13. Xzyx987X
      This is basically good information, but I can foresee a few problems applying it in real world situations. First of all, if you are trying to maintain an even statistical distribution for the throws you are using, you can't just do what the probabilities tell you to all the time. For example, if you had over the course of a match, used both Wolf's forward and back throw, you may by inclined to use Wolf's neutral throw next to maintain a good, even distribution. However, if you always insisted on keeping your distributions as close to matching the suggested probabilities as possible, you'd become predictable in cases where you'd already used several throws, which would lead to suboptimal results. This isn't an issue if your distribution is a true weighted random distribution, but maintaining such a distribution in practice without revealing any biases to your opponent would be fairly difficult to do.

      The other problem is that your formula doesn't apply in situations where the amount of damage needed to finish an opponent off is less than or equal to the damage of a throw. For example, if your opponent knows that a forward throw will deal enough damage to finish them, but a back or neutral throws will not, they will be much more heavily biased to escaping forward throw. Or for another example, if all three throws are enough to finish them off, any advantage of weighting throw frequency disappears, and the ideal probability for doing all throws becomes 1/3.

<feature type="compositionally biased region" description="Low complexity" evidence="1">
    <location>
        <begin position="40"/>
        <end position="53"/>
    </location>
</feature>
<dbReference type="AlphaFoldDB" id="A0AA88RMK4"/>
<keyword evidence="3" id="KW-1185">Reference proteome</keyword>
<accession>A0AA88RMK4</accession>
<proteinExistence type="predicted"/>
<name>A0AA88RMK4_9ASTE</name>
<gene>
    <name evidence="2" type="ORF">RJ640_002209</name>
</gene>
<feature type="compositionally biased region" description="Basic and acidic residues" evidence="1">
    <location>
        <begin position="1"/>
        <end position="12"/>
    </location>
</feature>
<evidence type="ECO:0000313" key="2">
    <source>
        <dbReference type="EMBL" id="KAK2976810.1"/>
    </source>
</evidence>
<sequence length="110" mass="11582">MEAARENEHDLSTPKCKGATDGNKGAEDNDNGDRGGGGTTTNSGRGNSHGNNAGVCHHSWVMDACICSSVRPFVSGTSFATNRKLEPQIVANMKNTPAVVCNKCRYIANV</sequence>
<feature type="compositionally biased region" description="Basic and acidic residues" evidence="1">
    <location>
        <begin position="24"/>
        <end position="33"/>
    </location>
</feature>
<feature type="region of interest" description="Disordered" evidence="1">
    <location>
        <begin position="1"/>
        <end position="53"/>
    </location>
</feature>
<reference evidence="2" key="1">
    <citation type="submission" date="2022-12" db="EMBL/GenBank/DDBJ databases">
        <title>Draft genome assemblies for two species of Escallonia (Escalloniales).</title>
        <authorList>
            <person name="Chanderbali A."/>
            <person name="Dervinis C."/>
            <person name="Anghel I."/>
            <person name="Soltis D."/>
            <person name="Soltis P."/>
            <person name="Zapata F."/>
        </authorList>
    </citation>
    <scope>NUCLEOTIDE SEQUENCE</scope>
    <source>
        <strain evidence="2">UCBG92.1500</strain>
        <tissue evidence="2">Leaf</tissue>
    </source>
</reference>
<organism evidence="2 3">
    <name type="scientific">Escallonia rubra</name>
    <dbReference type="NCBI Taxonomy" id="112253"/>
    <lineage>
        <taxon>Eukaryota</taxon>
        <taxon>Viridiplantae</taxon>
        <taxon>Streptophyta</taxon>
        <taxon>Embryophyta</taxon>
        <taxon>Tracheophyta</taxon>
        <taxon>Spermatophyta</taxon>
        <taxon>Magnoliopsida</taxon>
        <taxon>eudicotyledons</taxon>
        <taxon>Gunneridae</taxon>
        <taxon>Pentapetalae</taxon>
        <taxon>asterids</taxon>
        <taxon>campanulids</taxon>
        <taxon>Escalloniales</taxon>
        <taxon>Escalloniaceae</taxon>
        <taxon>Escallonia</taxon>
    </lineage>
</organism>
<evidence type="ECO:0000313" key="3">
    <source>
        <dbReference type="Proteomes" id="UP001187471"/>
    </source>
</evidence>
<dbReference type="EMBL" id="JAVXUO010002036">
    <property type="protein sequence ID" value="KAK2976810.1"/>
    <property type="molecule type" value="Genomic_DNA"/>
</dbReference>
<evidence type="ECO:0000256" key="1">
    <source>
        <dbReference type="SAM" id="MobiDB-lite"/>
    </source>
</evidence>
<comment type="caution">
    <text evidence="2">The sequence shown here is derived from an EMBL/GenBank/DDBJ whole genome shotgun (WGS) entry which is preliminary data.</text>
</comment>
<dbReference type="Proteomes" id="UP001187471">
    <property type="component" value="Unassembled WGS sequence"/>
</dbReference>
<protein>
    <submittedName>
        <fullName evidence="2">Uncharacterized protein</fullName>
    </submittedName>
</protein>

Still, overall, good stuff. This confirms what I've more or less believed all along, which is for optimal damage you should be somewhat biased toward doing neutral throws.
    14. DomAug
      the engineer in me, which is also the real me, is geeking out over this. this is a work of art. :D
      Zass likes this.
    15. Zass
      I believe the video addresses these two points at 12:35 and 19:36 respectively. I agree on both counts: You need to pick randomly, as opposed to trying to fill an even distribution, which is wrong. You also need to readjust weights if life totals are low, going to 1/3 on all throws once life totals are 40 or lower.
    16. erdraug
      So... does that mean everyone is now convinced throw escaping is a complete guessing game? ;)
      DomAug and Feck like this.
    17. Dennis0201
      About wolf's catch throw, defender's priority is always to avoid the worst scenario especially near wall or ring out situation. When against the players who know how to deal with wolf's catch throw, the suboptimal option becomes very powerful. Overall wolf still takes the advantage at this situation, nothing costs when they break your throw. If they do dare to break your suboptimal option with no fear and put themselves at risk to gamble, all I can do is admire them and accept the consequence.;)
    18. nou

      it always has been.
    19. ToyDingo
      I was unaware that anyone was confused about this...